History and Description.—This is an indigenous, rank weed, growing in fields throughout the United States, in moist woods, and in recent clearings, especially and abundantly in such as have been burned over, hence its vernacular name Fireweed. From the fact of its brittleness and consequent liability to be easily broken, it is seldom found where animals graze. It flowers from August to October, and resembles in appearance the sow-thistle (Sonchus oleraceus); the flowers somewhat resemble those of lettuce. The whole plant is medicinal, and yields its virtues to water or alcohol. It has a peculiar, aromatic, and somewhat fetid odor, very unpleasant to many persons, and a peculiar, slightly pungent, bitterish, rather disagreeable taste, with some astringency.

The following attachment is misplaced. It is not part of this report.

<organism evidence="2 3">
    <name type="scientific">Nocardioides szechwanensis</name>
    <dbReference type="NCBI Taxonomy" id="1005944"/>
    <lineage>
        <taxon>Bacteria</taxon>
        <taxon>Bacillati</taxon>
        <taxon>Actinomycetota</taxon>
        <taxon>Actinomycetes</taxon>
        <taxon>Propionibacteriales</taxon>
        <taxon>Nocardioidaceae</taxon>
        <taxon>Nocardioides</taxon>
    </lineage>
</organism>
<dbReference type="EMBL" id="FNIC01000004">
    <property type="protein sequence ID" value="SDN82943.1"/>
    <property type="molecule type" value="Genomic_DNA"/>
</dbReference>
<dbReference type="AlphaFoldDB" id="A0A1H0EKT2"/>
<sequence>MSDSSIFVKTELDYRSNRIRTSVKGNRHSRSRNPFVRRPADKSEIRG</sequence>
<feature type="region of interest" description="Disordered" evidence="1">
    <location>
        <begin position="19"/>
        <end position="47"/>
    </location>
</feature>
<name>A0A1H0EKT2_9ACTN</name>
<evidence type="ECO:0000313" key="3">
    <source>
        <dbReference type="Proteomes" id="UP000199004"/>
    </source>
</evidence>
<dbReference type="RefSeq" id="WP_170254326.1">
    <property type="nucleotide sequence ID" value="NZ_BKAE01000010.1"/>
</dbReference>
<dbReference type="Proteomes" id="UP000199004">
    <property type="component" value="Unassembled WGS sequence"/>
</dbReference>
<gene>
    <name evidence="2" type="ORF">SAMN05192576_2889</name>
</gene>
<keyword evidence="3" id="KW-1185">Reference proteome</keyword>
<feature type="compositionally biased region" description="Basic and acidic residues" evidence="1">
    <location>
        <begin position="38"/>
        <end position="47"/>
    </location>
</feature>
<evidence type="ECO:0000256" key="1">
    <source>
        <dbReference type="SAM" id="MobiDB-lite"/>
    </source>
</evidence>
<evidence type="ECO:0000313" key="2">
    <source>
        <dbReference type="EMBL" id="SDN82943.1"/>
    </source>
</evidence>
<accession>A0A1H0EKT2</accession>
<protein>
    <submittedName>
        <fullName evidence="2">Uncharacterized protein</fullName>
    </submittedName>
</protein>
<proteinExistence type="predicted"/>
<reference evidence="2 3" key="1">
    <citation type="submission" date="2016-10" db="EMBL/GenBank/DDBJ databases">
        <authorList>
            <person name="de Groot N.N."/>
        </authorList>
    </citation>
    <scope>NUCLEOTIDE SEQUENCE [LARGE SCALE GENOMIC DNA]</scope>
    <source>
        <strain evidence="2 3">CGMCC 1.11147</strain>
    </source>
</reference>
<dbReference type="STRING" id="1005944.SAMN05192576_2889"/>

Action, Medical Uses, and Dosage.—Fireweed is reputed to be emetic, cathartic, tonic, astringent, and alterative, of which the most valuable are the latter three. Reputed an unrivaled medicine in diseases of the mucous tissues of the lungs, stomach, and bowels.